The report's authors suggest that a quantitative expression of OIE-PVS Evaluation (OIE-PVS Tool for the Evaluation of Performance of Veterinary Services) results would be helpful for assessing the degree of compliance with OIE International Standards on Quality of Veterinary Services in a systemic perspective.

In future refinements of the PVS Tool, the introduction of a more quantitative approach could be considered. Also, due to the cross-cutting character of several of the critical competencies used for the PVS Tool, it is currently difficult to correlate the costs for key NPS elements (e.g. veterinary diagnostic laboratories) to the results of a sub-set of PVS critical competencies related to this NPS element.

It could therefore also be considered to refine and group critical competencies to allow a more direct correlation of PVS results and costs for key elements of the NPS.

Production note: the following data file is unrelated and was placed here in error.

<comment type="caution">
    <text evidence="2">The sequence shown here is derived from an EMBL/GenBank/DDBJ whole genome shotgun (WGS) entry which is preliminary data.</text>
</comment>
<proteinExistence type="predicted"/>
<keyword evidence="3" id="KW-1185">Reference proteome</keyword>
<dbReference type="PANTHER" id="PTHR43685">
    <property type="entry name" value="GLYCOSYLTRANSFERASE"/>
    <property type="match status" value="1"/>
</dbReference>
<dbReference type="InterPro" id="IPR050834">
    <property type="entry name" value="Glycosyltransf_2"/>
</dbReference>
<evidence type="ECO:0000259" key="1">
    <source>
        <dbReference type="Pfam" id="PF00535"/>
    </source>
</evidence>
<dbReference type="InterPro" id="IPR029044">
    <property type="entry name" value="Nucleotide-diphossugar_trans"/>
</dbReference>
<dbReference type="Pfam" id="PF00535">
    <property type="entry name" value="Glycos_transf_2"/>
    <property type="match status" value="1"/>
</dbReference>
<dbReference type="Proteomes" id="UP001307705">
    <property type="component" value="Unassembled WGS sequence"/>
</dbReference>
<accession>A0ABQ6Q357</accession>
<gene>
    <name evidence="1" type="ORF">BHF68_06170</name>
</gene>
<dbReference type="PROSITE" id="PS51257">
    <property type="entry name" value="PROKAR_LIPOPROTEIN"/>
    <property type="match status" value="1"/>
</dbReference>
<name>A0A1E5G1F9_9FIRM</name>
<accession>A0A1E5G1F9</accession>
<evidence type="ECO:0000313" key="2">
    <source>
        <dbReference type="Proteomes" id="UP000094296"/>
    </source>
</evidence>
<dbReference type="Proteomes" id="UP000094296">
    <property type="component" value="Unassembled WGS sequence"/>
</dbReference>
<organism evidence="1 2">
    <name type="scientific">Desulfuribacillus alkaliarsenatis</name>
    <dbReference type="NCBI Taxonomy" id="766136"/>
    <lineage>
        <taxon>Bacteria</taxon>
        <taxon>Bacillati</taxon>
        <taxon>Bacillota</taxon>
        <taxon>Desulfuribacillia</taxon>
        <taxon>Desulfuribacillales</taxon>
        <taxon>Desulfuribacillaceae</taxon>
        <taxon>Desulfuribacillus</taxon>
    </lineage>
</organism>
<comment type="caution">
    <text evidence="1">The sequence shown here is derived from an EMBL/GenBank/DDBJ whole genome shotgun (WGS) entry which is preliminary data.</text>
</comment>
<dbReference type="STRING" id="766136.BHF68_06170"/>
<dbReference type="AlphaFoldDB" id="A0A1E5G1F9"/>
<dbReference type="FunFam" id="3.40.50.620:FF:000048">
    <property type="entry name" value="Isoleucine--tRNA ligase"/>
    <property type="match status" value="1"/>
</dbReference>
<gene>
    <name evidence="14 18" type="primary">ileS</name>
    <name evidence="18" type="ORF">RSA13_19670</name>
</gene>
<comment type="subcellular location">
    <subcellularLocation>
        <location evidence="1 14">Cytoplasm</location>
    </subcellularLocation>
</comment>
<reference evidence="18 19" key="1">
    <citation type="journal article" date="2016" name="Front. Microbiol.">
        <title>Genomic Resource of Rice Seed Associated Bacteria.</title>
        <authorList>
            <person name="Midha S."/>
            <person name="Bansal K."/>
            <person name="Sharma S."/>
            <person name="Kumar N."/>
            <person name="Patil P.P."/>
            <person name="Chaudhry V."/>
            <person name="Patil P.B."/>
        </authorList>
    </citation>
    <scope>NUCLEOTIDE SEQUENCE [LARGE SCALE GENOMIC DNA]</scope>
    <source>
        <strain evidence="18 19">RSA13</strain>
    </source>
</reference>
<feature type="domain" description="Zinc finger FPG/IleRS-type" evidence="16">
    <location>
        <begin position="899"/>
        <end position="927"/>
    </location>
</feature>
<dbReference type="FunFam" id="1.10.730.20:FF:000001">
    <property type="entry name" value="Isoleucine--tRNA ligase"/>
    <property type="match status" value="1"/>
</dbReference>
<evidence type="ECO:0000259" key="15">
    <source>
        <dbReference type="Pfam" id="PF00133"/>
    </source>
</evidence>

9. Governments to keep a record of PVS staff

OIE member countries should collect data on staff numbers of the public Veterinary Services across all levels of government.

Although collection of such data would require additional efforts by member governments, this would hugely improve the basis for any future economic assessment of the National Prevention System, as staff costs account for up to three-quarters of NPS operating expenditures in the case study countries. This could be encouraged by revising the reporting format for the annual OIE World Animal Health Report.

A possible reporting format, suggested in this study, would differentiate between public and private veterinary personnel, differentiate the categories of veterinary personnel paid from the public budget and differentiate the type of activity of the personnel.